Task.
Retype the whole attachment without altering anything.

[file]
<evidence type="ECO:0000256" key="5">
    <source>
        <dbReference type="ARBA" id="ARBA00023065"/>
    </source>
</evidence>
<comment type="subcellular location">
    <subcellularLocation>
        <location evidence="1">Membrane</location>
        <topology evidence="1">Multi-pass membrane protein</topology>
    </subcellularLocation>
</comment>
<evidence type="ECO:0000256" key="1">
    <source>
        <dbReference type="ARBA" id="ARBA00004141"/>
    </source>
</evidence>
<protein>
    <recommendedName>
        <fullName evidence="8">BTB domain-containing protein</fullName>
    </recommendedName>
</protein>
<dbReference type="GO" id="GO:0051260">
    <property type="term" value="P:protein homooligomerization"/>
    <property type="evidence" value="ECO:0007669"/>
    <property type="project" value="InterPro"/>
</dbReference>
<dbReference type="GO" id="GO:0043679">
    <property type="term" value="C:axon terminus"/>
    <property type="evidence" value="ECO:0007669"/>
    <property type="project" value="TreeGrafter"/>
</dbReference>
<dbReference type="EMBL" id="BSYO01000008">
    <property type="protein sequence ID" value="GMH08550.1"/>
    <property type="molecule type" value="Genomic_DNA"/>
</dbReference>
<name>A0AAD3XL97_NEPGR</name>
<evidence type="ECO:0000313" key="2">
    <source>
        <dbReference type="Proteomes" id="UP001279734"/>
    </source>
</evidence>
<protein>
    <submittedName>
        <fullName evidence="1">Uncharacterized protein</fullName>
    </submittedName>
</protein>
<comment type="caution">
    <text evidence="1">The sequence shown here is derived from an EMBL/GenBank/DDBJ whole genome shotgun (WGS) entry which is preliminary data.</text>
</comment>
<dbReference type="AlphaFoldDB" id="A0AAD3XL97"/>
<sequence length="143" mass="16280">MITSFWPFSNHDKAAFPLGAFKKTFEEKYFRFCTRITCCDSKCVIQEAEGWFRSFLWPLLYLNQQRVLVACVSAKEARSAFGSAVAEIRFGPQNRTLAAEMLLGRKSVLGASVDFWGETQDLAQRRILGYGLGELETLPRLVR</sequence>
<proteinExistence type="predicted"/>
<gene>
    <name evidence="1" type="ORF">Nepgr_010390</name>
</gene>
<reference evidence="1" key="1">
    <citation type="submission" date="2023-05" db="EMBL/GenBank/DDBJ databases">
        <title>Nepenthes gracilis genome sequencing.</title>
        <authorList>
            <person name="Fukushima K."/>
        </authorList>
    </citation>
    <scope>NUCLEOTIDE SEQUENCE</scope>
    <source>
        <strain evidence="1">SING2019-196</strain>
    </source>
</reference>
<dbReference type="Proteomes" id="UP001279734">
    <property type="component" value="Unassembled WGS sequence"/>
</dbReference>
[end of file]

<evidence type="ECO:0000256" key="5">
    <source>
        <dbReference type="ARBA" id="ARBA00023065"/>
    </source>
</evidence>
<comment type="subcellular location">
    <subcellularLocation>
        <location evidence="1">Membrane</location>
        <topology evidence="1">Multi-pass membrane protein</topology>
    </subcellularLocation>
</comment>
<evidence type="ECO:0000256" key="1">
    <source>
        <dbReference type="ARBA" id="ARBA00004141"/>
    </source>
</evidence>
<protein>
    <recommendedName>
        <fullName evidence="8">BTB domain-containing protein</fullName>
    </recommendedName>
</protein>
<dbReference type="GO" id="GO:0051260">
    <property type="term" value="P:protein homooligomerization"/>
    <property type="evidence" value="ECO:0007669"/>
    <property type="project" value="InterPro"/>
</dbReference>
<dbReference type="GO" id="GO:0043679">
    <property type="term" value="C:axon terminus"/>
    <property type="evidence" value="ECO:0007669"/>
    <property type="project" value="TreeGrafter"/>
</dbReference>
<dbReference type="EMBL" id="BSYO01000008">
    <property type="protein sequence ID" value="GMH08550.1"/>
    <property type="molecule type" value="Genomic_DNA"/>
</dbReference>
<name>A0AAD3XL97_NEPGR</name>
<evidence type="ECO:0000313" key="2">
    <source>
        <dbReference type="Proteomes" id="UP001279734"/>
    </source>
</evidence>
<protein>
    <submittedName>
        <fullName evidence="1">Uncharacterized protein</fullName>
    </submittedName>
</protein>
<comment type="caution">
    <text evidence="1">The sequence shown here is derived from an EMBL/GenBank/DDBJ whole genome shotgun (WGS) entry which is preliminary data.</text>
</comment>
<dbReference type="AlphaFoldDB" id="A0AAD3XL97"/>
<sequence length="143" mass="16280">MITSFWPFSNHDKAAFPLGAFKKTFEEKYFRFCTRITCCDSKCVIQEAEGWFRSFLWPLLYLNQQRVLVACVSAKEARSAFGSAVAEIRFGPQNRTLAAEMLLGRKSVLGASVDFWGETQDLAQRRILGYGLGELETLPRLVR</sequence>
<proteinExistence type="predicted"/>
<gene>
    <name evidence="1" type="ORF">Nepgr_010390</name>
</gene>
<reference evidence="1" key="1">
    <citation type="submission" date="2023-05" db="EMBL/GenBank/DDBJ databases">
        <title>Nepenthes gracilis genome sequencing.</title>
        <authorList>
            <person name="Fukushima K."/>
        </authorList>
    </citation>
    <scope>NUCLEOTIDE SEQUENCE</scope>
    <source>
        <strain evidence="1">SING2019-196</strain>
    </source>
</reference>
<dbReference type="Proteomes" id="UP001279734">
    <property type="component" value="Unassembled WGS sequence"/>
</dbReference>